The next step that I took gave me more anxiety than it should have because I wasn’t sure that I was ready to admit that I needed help.  I just had to suck up my pride and go down stairs and ask the staff for a wheel chair.

I had so many fears. Would they look down on me? Would they think I was a liar? Would my husband think I was weak? Would they ask my why I needed one? Would anyone I know see me in a wheel chair and wonder why?

I was pleasantly surprised. The woman never asked any questions and never looked at me funny. She quickly got a wheel chair and helped me get in it. I immediately felt better about my decision. I was also lucky because my husband was there to push me around and run me into the exhibits, literally. I’m sure that if the meteorite could survive a fall to earth that it could survive being run into by a wheel chair. 🙂

In the end, I was glad that I did it. I was able to enjoy a large museum without too much pain or anxiety. At times, I felt like the old Katie, able to smile, have fun and crack jokes. It has been difficult to be old Katie with all the pain, depression and fibro fog.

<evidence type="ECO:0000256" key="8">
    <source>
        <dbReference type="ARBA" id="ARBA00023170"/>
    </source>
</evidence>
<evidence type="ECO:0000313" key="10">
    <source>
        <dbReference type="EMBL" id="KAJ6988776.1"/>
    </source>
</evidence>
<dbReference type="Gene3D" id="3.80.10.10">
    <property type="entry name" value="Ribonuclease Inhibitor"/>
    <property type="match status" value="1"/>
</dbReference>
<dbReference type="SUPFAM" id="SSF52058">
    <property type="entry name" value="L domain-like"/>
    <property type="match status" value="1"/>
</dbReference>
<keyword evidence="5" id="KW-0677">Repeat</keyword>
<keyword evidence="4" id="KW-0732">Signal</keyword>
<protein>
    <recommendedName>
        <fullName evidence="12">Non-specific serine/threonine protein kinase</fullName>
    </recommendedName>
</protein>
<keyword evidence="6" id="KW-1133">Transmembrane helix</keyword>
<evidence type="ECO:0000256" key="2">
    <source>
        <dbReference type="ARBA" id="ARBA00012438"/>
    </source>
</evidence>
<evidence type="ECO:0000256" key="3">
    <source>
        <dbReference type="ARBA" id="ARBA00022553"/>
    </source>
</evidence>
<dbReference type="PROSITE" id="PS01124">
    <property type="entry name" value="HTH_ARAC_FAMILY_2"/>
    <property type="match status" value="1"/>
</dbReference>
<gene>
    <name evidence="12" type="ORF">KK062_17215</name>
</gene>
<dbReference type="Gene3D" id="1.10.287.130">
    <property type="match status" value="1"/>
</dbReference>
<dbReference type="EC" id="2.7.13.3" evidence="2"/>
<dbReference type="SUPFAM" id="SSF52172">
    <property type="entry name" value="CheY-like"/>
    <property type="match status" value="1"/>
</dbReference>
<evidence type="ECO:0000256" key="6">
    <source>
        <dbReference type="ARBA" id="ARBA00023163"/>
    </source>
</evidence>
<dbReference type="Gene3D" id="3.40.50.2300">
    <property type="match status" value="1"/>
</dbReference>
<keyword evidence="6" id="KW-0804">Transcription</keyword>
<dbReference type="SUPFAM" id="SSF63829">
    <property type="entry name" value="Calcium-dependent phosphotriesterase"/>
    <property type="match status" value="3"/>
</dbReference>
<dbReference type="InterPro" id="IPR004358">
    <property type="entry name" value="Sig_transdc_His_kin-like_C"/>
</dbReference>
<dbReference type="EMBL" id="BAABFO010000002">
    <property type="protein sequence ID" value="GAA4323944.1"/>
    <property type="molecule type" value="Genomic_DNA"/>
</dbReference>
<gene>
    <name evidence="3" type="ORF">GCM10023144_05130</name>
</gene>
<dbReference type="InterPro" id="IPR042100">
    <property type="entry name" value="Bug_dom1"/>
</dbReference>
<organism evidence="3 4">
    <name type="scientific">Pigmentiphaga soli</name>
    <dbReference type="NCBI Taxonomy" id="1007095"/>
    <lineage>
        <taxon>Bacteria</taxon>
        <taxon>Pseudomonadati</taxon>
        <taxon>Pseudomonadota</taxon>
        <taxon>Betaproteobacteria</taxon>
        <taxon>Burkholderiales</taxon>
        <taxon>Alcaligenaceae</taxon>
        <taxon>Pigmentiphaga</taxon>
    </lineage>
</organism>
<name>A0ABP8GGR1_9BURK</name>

I also learned the final lesson of the day….



I had a hard time deciding if I wanted to share this story. My family tends to read my blog and I did not want them to see me differently because I needed a wheel chair to get through a museum. However, the benefits of sharing this story with other spoonies out weighed my anxiety. This was the first time that I needed assistance to do a normal activity. If I had not asked for help then I would have had a painful and cranky experience at the museum and it would have ruined our fun day. I hope sharing this experience with you will make you realize that you can still get out and have fun and you shouldn’t worry about making plans to live your life.

Oh, and I still got to see a sloth.  Just the giant, extinct kind…

1 thought on “Surviving a fun day in the city with Fibromyalgia”

  1. I’m proud of you you did choose a wheelchair. I find it very difficult myself.

    My daughter needs a wheelchair and we shared one in a museum once, when my pain was to much. That was my only time. I find it very hard to do, giving in and take the wheels.